In the nearly six weeks since his close friend and former chief of staff was convicted of lying and obstructing an investigation, Vice President Dick Cheney has not once spoken to I. Lewis “Scooter” Libby.
“Well, there hasn’t been occasion to do so,” Cheney said in an interview broadcast Sunday on CBS’ “Face the Nation.”
Attorney General Alberto Gonzales, fighting to save his job, said in prepared Senate testimony Sunday he has “nothing to hide” in the firings of eight federal prosecutors but claimed a hazy memory about his involvement in them.
President George W. Bush is preparing for a new week of tough political battles with his Democratic opponents amid an atmosphere of mutual hostility and suspicion.
On Tuesday, Democrats will have a politically charged meeting with key Bush ally Attorney General Alberto Gonzales to hear his explanation about the firings of eight federal prosecutors, who they suspect fell victim to a White House-managed purge.
The Bush administration asked Congress Friday to allow monitoring of more foreigners in the United States during intelligence investigations.
The plan is one of several proposed changes, which have been in the works for more than a year, that go to the heart of a key U.S. surveillance law.
The administration says the changes are intended to help the government better address national security threats by updating the Foreign Intelligence Surveillance Act to bring it into line with rapid changes in communications technology.
The Justice Department weighed political activism and membership in a conservative law group in evaluating the nation’s federal prosecutors, documents released in the probe of fired U.S. attorney show.
The political credentials were listed on a chart of all 124 U.S. attorneys nominated since 2001, a document that could bolster Democrats’ claims that the traditionally independent Justice Department has become more partisan during the Bush administration.
White House political adviser Karl Rove was embroiled in a new controversy over potentially missing e-mails on Friday, the latest twist in the firings of eight U.S. prosecutors last year.
The White House disclosed that the Republican National Committee in early 2006 took away Rove’s ability to delete e-mails sent and received through a party e-mail account.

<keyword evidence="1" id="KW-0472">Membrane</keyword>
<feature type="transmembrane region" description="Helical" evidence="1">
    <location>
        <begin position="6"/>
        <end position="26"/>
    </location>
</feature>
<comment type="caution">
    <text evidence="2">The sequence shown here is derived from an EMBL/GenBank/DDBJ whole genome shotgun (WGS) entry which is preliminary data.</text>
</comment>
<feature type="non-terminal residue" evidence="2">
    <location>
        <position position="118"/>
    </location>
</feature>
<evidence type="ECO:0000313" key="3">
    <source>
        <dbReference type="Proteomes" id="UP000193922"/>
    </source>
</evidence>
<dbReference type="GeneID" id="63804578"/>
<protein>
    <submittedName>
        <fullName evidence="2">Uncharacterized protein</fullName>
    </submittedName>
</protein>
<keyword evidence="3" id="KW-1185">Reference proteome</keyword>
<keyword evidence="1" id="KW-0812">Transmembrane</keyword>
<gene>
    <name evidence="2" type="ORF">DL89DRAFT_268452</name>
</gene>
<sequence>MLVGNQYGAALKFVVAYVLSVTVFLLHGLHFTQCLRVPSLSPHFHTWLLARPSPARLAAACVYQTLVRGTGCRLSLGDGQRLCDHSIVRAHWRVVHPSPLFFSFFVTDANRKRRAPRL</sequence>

One would think Attorney General Alberto Gonzales would have already thrown in the towel. His two top staff members have resigned and Congress is demanding more documents from him, and his anticipated testimony before a Senate hearing is expected to produce fireworks.
So, what makes him tick? What’s back there?
Yet another leak out of the White House: President Bush has quietly been searching for what could be called, for lack of a better term, a “war czar” to oversee the wars in Iraq and Afghanistan.
That official would have the title assistant to the president, report directly to Bush and National Security Adviser Stephen Hadley and have the authority to issue instructions to the departments of Defense and State and other agencies.
When President Bush invited Democratic leaders for a sit-down on Iraq, it seemed to offer the opportunity for a breakthrough in their bitter differences over the war. For about five seconds. Then the White House spent the rest of Tuesday explaining what the meeting would not be.
It is not a chance to compromise, the administration insists. Bush isn’t budging from what kind of war-spending bill he can accept.
President Bush’s spy chief is pushing to expand the government’s surveillance authority at the same time the administration is under attack for stretching its domestic eavesdropping powers.
National Intelligence Director Mike McConnell (left) has circulated a draft bill that would expand the government’s powers under the Foreign Intelligence Surveillance Act, liberalizing how that law can be used.